7 Questions To Ask When Developing Your Startup’s Value Proposition – Profit Principle #2


Previously published on LinkedIn as “Develop and Deliver a Superior Value Proposition – Profit Principle #2”

By Ed McLaughlin and Wyn Lydecker 

A superior value proposition captures the essence of your product’s unique benefits and how it solves a vexing customer problem, meets a critical need, or relieves severe pain better than anything else in the marketplace. The most efficient path to profit is a value proposition that clearly delineates what your customer will get and how they will get it. Through experience, I have learned that a value proposition with a crystal-clear quantification of benefits is easiest to sell and the most compelling to buy.

Consider the answers to these questions in formulating your value proposition.

  • What is your product, and who is your customer?
  • How does your product alleviate your customer’s pain?
  • What is the value of pain relief, or how will your customer benefit?
  • Is your customer motivated to buy your product repeatedly to prevent pain?
  • Does your product serve a large and growing market?
  • Do you have a sustainable competitive advantage – a unique solution to pain?

A good way to test the strength of your value proposition is to reflect on your rationale for starting your business in the first place.

  • When you decided to start your business, you developed a vision for delivering unique and differentiated value to your customers. What is the vision for your business?
  • You planned to create value so substantial that your customers would be motivated to seek you out to buy your product over and over again. What unique value do you bring to your customers?
  • Your product would serve a large and growing market, offering your customers unique benefits not available from competitors. What is your competitive advantage?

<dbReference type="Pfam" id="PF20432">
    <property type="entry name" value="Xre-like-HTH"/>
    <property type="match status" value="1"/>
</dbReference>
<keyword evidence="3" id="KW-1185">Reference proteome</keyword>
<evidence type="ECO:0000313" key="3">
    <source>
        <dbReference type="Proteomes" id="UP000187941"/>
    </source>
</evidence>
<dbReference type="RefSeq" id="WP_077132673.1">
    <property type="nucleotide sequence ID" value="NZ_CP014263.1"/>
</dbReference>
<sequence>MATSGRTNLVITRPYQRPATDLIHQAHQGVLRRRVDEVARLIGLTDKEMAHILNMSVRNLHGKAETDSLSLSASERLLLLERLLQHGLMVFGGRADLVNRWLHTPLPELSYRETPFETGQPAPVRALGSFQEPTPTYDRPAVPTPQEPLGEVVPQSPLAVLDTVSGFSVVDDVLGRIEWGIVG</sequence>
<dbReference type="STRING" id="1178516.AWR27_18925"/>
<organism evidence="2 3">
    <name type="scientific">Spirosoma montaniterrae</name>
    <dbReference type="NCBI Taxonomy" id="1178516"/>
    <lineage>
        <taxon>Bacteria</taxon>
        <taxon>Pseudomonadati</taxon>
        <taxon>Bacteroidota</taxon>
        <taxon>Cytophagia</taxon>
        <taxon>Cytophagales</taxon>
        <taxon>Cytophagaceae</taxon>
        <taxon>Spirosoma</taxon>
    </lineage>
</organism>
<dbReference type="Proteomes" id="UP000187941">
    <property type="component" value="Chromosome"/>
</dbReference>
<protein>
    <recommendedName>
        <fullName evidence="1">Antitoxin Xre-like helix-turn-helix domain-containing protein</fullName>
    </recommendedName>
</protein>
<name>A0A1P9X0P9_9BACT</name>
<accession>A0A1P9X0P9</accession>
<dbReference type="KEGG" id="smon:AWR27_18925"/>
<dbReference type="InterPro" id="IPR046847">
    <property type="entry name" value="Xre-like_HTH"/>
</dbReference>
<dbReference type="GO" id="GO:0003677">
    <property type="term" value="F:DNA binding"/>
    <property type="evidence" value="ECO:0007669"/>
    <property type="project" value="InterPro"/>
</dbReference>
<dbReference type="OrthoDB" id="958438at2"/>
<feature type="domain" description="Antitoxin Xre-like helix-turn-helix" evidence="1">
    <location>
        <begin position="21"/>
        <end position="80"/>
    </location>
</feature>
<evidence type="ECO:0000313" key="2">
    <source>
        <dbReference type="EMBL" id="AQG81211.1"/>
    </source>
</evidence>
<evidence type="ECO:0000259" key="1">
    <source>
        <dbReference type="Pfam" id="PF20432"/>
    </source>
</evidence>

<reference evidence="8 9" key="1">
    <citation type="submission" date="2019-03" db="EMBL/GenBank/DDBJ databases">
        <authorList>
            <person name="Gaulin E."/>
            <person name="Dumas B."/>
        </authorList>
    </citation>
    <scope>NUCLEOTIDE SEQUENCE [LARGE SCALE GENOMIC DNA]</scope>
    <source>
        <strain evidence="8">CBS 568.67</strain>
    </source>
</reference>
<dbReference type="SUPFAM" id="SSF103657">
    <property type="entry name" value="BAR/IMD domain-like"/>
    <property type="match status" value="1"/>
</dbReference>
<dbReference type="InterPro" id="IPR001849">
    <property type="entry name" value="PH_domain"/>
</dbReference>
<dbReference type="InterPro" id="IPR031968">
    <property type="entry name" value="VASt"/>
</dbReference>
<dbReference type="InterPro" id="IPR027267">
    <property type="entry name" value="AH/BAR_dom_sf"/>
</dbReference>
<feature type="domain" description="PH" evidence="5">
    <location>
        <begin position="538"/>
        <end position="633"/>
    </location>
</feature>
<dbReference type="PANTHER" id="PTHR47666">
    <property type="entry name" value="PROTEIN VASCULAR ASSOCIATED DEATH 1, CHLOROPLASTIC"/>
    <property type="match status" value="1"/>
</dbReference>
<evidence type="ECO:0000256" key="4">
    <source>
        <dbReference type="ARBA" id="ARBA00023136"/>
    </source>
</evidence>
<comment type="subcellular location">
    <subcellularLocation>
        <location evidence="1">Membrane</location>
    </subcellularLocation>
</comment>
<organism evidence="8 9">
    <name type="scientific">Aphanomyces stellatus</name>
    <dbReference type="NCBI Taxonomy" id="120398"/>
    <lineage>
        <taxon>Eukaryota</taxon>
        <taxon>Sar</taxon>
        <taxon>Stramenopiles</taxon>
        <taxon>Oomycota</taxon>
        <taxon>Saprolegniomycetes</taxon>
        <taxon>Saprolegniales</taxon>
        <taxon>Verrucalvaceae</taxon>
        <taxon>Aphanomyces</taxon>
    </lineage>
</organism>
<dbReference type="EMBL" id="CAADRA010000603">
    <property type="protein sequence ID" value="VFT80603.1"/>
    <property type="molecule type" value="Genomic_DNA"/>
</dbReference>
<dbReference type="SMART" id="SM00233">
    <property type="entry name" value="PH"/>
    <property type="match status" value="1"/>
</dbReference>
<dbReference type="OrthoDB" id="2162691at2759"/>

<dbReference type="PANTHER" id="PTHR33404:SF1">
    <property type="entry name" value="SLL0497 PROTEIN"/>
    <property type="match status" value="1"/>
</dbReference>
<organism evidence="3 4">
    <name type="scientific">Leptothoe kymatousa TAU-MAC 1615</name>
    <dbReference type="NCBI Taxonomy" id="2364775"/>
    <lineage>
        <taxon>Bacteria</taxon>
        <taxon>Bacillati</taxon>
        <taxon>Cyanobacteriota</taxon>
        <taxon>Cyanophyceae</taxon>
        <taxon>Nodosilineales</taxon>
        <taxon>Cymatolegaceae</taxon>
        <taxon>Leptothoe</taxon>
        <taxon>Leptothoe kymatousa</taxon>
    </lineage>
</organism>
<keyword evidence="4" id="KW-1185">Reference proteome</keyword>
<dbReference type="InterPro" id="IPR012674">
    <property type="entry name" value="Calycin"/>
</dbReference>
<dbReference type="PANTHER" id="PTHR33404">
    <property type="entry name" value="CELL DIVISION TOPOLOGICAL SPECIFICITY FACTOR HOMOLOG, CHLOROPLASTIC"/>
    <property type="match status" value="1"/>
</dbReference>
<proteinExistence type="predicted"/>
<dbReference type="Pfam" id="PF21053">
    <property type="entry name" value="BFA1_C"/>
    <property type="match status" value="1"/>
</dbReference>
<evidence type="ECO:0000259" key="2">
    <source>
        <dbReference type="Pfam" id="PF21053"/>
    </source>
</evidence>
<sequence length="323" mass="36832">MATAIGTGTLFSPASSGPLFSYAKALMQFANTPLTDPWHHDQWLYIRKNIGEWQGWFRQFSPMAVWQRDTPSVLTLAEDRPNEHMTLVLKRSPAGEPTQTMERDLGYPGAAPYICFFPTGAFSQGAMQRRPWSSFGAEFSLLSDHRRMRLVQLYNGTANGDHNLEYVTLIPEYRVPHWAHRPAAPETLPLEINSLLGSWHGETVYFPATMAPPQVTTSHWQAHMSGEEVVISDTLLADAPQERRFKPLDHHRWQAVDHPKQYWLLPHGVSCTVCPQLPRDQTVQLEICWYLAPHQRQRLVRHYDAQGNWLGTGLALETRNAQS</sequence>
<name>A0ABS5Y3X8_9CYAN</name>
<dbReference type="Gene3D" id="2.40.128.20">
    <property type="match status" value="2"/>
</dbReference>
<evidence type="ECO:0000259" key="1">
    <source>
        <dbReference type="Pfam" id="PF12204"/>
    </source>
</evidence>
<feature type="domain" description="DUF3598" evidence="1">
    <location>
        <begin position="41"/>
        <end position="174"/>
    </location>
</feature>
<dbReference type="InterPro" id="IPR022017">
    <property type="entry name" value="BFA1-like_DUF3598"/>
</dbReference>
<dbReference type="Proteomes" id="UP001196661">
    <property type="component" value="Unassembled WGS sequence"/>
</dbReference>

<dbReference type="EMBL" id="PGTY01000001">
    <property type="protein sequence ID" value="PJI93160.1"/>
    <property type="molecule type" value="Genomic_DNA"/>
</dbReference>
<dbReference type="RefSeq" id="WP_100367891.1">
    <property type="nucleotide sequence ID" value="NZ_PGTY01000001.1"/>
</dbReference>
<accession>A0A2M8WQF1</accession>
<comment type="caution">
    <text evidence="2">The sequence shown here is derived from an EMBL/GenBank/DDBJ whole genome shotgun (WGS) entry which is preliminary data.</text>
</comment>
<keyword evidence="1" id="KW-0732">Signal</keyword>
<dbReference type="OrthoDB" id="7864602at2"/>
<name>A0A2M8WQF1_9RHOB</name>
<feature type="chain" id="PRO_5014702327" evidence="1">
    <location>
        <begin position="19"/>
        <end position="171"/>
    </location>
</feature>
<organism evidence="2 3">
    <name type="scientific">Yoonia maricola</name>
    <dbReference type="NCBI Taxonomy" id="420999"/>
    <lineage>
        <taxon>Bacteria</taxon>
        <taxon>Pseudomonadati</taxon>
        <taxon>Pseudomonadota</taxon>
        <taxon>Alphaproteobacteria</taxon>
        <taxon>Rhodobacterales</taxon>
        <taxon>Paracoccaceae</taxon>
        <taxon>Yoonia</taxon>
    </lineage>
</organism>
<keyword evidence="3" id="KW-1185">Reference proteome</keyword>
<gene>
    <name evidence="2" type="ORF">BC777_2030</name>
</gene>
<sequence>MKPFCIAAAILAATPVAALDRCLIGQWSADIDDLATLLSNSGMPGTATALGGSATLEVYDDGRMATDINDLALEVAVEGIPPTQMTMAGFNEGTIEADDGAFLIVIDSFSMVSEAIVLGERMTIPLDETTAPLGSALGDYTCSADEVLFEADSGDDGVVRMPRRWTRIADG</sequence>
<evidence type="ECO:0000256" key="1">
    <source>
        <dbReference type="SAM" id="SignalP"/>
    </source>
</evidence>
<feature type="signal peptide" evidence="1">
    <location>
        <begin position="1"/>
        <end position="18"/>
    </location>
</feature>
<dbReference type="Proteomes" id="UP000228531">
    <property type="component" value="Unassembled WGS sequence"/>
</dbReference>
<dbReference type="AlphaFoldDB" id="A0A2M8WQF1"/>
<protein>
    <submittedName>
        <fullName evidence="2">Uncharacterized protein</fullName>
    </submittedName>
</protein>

• Your product would be priced in proportion to the value created for your customer and produce substantial profits for your stakeholders. How do you measure value? How do you price your product? What is your price/value ratio?

My company’s (USI) value proposition revolutionized the way corporations managed and controlled their real estate. Corporations were suffering from high overhead costs, which dragged down their bottom lines. USI’s solution resolved their pain by reducing real estate management and delivery expenses across the enterprise, saving them millions of dollars. We structured our outsourcing contracts as multi-year exclusives. By alleviating a major source of pain, USI enjoyed a 95% contract renewal rate, while maintaining a 20% net profit.

To gain access to all of Chapter 10: The Ten Commandments of Startup Profit and learn how all 10 profit principles can be used to drive profits in your business, please click here.

Ed McLaughlin is currently co-writing the book “The Purpose Is Profit: Secrets of a Successful Entrepreneur from Startup to Exit” with Wyn Lydecker and Paul McLaughlin.

Copyright © 2014 by Ed McLaughlin All rights reserved.

By | August 29th, 2014|

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